Roland Barthes (1915-1980) is still one of the central figures in contemporary philosophy and critical theory for his contributions to semiotics, linguistics and literary theory are essential to anyone working within those fields of knowledge. However, it is Barthes’ more intimate philosophical journeys that we wish to present. It is there in his sentimentality, in his deeply affectionate way of elucidating the specters of human emotionality through music and literature, where the French thinker reveals his thought as a beautifully odd search for nuance, for miniature differences uncovering human existence’s endless configurations. That is why, the following essay concerns...
The Idea of Death
In this third short essay, dedicated to Giorgio Agamben, the thought of the Italian philosopher is directed towards humanity’s never-ending confrontation with finitude or more precisely – towards humanity’s own consciousness of mortality, this unbearable knowledge that is one’s constant shadowy companion in the adventure of life.
If Eros and adventure are often intimately entwined, this is not because love gives meaning and legitimacy to adventure, but, on the contrary, because only a life that has the form of adventure can truly find love.G. Agamben, Adventure In the last blog entry we explored Giorgio Agamben’s paradoxical ideas about love, remoteness and the unassailable alterity of the people we hold nearest and dearest. Now we turn our attention to the ways in which one may gently challenge this innate distance that both binds and separates two souls who’ve found meaning and tenderness in each other's presence. To...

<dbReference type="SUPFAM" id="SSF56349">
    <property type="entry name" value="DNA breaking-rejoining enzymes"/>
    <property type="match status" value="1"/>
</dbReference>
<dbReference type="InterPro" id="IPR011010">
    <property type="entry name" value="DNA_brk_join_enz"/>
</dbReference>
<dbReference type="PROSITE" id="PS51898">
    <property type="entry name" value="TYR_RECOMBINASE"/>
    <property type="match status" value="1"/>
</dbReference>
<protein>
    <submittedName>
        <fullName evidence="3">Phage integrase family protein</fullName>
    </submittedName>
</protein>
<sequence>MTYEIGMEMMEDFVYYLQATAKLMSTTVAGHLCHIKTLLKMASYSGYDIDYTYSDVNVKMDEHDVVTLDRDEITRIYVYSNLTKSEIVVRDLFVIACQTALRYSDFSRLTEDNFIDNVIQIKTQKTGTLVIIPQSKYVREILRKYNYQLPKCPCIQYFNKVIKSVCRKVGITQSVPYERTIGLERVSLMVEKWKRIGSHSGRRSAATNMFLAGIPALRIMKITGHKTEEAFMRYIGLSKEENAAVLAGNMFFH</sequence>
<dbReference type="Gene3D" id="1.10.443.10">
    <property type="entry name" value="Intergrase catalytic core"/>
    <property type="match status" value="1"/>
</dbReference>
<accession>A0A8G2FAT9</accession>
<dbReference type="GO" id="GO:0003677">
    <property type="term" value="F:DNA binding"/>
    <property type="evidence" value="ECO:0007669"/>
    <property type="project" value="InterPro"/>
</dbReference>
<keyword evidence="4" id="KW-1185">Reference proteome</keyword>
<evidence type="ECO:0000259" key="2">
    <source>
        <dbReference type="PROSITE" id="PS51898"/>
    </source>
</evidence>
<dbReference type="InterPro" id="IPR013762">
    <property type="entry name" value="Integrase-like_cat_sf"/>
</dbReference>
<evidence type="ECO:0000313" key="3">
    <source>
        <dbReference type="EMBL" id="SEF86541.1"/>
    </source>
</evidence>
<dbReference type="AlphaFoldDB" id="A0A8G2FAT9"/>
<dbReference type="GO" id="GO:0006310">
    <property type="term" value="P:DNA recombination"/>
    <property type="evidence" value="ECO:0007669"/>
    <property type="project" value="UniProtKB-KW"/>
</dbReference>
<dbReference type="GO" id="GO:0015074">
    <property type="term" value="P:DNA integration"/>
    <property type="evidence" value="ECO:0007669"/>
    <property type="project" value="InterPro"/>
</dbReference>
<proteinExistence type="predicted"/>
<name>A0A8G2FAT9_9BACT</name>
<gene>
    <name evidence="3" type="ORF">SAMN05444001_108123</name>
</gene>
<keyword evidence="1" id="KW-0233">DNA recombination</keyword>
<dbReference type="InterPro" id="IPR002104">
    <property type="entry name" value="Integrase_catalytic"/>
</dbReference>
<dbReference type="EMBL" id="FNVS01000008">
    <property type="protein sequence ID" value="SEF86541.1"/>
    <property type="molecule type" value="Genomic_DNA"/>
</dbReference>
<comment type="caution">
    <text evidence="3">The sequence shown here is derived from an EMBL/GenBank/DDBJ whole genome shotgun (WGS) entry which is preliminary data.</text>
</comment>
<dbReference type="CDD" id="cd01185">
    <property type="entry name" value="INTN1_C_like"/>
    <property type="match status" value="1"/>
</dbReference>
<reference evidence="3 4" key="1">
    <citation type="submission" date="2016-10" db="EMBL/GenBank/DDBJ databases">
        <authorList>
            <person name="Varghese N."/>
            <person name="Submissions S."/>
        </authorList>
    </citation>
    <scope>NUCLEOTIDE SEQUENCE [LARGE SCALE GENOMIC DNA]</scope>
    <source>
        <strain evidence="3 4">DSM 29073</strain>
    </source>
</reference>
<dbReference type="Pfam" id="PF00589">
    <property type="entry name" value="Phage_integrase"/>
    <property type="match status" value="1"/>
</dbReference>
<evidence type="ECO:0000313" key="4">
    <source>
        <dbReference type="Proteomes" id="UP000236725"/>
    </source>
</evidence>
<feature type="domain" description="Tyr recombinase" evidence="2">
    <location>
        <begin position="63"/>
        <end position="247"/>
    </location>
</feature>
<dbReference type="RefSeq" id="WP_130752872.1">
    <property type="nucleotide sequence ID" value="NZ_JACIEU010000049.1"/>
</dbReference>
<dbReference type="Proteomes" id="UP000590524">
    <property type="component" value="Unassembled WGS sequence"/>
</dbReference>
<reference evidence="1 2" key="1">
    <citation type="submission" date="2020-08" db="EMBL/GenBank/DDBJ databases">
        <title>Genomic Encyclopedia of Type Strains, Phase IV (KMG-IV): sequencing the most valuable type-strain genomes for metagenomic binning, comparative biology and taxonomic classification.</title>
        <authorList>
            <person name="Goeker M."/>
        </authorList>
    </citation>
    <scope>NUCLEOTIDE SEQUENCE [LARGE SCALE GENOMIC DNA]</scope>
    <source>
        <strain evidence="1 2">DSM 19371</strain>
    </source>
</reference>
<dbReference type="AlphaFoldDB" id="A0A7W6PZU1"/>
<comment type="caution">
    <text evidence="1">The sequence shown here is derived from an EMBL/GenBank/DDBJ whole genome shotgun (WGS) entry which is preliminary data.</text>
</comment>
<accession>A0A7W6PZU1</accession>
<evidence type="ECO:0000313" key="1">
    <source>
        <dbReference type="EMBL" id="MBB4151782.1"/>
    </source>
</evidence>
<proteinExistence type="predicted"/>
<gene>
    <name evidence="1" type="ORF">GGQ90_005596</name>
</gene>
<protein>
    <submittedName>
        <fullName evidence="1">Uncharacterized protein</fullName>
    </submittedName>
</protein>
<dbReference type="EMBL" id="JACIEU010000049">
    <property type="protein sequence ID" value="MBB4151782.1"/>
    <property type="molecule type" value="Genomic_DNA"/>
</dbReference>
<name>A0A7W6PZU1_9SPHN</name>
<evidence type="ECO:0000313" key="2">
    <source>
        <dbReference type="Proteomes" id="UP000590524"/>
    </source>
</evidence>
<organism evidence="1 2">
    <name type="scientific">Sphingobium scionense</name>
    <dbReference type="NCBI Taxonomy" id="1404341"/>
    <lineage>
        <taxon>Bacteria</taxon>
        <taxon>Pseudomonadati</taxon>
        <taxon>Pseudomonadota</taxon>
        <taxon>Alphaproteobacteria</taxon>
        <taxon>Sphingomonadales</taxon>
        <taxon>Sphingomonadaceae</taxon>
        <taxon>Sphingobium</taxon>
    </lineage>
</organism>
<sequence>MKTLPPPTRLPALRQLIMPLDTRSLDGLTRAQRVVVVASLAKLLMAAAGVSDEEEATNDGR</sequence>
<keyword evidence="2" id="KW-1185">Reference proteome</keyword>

This is a first of three essays on Giorgio Agamben, that are going to be shared on our newly found blog section. Agamben is one of the greatest living philosophers, whose thoughts touch upon some of the fundamental beginnings of culture, religion, and politics, and weaves them with rare finesse in a narrative that lays bare the fragile yet infinite potential of human creativity and desire for meaning.